Rice Pudding with a Caramel Topping
While there are a great variety of sweet things in Spanish cooking, few are meant as puddings to have after a meal; they are more to have with a cup of café con leche, mid-morning. On the whole, after a meal they prefer fresh fruit and nuts or ice cream, but rice pudding and flan are the desserts eaten with any regularity, in the home and in restaurants. Asturias claims to be home for this pudding, the region being famous for its milk. Instead of baking the rice and milk as we do in Britain, they are simmered together on top of the stove, flavoured with lemon and cinnamon, then left to cool to room temperature and served finished with a crunchy layer of caramel on top. You can get a half-decent topping by sliding the rice pudding under your grill, but it’s better to use a blowtorch or a quemador, a thick cast-iron disc attached to a long handle. You heat this in a gas flame until extremely hot, then lower it onto the surface of the sugar, which caramelizes in a matter of seconds. Don’t, like me, buy a cheap aluminium one though. It’s got to be cast-iron, or you’ll end up with a pool of molten aluminium on top of your stove.
- 1 l full-cream milk
- 1 10cm cinnamon stick
- Pared zest of 1 lemon
- 125 g short-grain pudding rice
- 100 g caster sugar, plus extra for the tops
- 30 g unsalted butter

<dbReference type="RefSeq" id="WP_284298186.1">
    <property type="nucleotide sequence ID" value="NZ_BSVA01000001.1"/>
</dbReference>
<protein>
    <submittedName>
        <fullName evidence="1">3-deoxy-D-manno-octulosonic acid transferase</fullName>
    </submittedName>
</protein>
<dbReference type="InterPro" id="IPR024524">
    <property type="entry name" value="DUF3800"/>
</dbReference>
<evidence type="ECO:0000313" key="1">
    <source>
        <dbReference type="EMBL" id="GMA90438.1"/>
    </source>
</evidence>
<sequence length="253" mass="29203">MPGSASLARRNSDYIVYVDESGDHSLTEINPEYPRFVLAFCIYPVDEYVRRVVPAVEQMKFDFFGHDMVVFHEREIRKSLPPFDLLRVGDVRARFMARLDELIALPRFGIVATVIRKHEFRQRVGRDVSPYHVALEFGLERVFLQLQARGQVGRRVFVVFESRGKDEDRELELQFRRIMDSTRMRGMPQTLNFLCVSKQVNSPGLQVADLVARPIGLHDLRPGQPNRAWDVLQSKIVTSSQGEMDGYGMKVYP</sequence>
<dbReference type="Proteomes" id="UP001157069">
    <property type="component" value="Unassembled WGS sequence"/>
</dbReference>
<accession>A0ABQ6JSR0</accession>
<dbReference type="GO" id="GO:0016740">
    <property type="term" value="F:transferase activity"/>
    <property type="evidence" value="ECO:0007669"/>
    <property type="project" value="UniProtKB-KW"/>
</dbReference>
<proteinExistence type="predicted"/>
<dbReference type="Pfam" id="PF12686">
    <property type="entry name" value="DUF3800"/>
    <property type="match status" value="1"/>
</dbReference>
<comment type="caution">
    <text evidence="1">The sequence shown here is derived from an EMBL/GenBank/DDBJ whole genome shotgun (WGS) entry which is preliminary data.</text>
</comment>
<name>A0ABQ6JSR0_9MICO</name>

- Pinch of salt
Bring the milk, cinnamon stick, lemon zest and rice to the boil in a large saucepan, stirring frequently to loosen the rice sticking to the base of the pan. Lower the heat and leave to simmer for 30–35 minutes, stirring regularly, until the rice is tender and the mixture is creamy and thick.
Remove and discard the cinnamon stick and pieces of lemon zest, stir in the sugar and simmer for a further 10 minutes, continuing to stir regularly.
Remove the pan from the heat, stir in the butter and a small pinch of salt, then spoon the mixture into 4 small, shallow ovenproof dishes. Level the tops and leave to cool but do not refrigerate.
Just before serving, finish the tops. Sprinkle a generous tablespoon of sugar in a thick layer on each pudding and, holding the blowtorch about 5cm away, caramelize it. Allow to cool for just a moment, then serve, while the topping is still brittle.